Comparative Guts

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Henry Gray (anatomist) and Henry Vandyke Carter (artist), Fig. 1005, Superior and inferior duodenal fossæ.

Gray’s Anatomy Descriptive and Applied. A New American Edition (1913), p. 1265.
Private collection: Nina Sellars. Photographer: Nina Sellars.

Giving thoughtful attention to the physical qualities of the classical anatomical atlases brings our awareness not only to their content and history but also to the choreographic elements, of space, body, movement and time, which evolve through our careful handling and reading of these editions. Moreover, delicate incidentals that may appear in the print can be enhanced through acts of mediation. For example, a close-up of an illustration can transpose it into a magnified specimen—as seen in this photographed page from Gray’s Anatomy. Here, the words ‘recess’ and ‘fold’ are not only tethered visually to the anatomical illustration of intestines but also seem to label the book’s internal architecture, that is, its guts. As the page recedes into the spine of the book’s binding, a fossa is created. The shallow depth of field in the photograph intensifies the effect, by allowing the words to drift out of focus.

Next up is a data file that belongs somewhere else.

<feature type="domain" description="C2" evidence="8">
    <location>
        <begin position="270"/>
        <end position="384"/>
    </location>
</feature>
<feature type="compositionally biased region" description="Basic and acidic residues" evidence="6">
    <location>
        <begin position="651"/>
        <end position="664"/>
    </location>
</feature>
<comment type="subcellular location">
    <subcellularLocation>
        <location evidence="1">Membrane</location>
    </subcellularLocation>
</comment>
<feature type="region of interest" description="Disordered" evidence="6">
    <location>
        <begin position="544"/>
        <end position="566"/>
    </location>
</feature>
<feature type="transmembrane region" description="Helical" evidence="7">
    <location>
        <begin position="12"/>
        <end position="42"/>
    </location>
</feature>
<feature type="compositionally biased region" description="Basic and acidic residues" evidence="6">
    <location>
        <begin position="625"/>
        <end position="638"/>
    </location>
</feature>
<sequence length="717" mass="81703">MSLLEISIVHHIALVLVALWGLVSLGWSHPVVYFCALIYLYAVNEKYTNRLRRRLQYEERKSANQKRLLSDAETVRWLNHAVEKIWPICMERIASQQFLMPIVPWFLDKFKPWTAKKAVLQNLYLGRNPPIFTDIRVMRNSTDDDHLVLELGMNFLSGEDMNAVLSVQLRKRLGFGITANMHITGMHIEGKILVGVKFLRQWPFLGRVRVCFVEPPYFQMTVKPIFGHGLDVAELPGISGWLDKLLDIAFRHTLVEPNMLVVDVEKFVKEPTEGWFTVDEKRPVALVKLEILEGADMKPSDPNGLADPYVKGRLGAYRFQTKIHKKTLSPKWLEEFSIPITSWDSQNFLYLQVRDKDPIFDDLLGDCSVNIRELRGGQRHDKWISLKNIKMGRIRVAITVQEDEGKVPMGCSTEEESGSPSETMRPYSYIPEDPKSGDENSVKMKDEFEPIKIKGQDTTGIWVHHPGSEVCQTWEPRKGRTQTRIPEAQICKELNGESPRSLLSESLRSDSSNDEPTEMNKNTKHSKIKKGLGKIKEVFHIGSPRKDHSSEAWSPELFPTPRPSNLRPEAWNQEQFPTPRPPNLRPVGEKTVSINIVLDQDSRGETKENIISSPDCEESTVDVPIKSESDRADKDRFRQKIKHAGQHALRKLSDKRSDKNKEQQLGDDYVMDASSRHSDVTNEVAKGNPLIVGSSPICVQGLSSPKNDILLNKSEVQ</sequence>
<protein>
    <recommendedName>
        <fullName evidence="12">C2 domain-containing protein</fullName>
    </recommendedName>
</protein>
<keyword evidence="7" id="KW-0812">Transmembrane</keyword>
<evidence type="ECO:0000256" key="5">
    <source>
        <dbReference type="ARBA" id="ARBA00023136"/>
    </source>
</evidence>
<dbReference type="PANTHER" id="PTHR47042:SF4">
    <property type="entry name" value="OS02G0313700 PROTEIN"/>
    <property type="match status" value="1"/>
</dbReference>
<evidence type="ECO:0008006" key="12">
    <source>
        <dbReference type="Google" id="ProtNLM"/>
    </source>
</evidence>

In comparison to analogue books, the digital media employed in contemporary anatomy archives reconfigure our choreography of engagement with visuals. Significantly, the methods that are used to create and view images in the twenty-first century seem to complicate prior notions of reality—for example, augmented reality, mixed reality, and virtual reality. To a large extent, we no longer look at images, but rather, we interact with images in multiple dimensions and in multisensory ways. Increasingly, it would appear that any contemporary definition of the word ‘image’ will need to question where the image appears, how it appears, and how it relates to (our general understanding of) reality, that is, is the viewer assimilated into the view of the image, or more interestingly, is the image behaving as an object.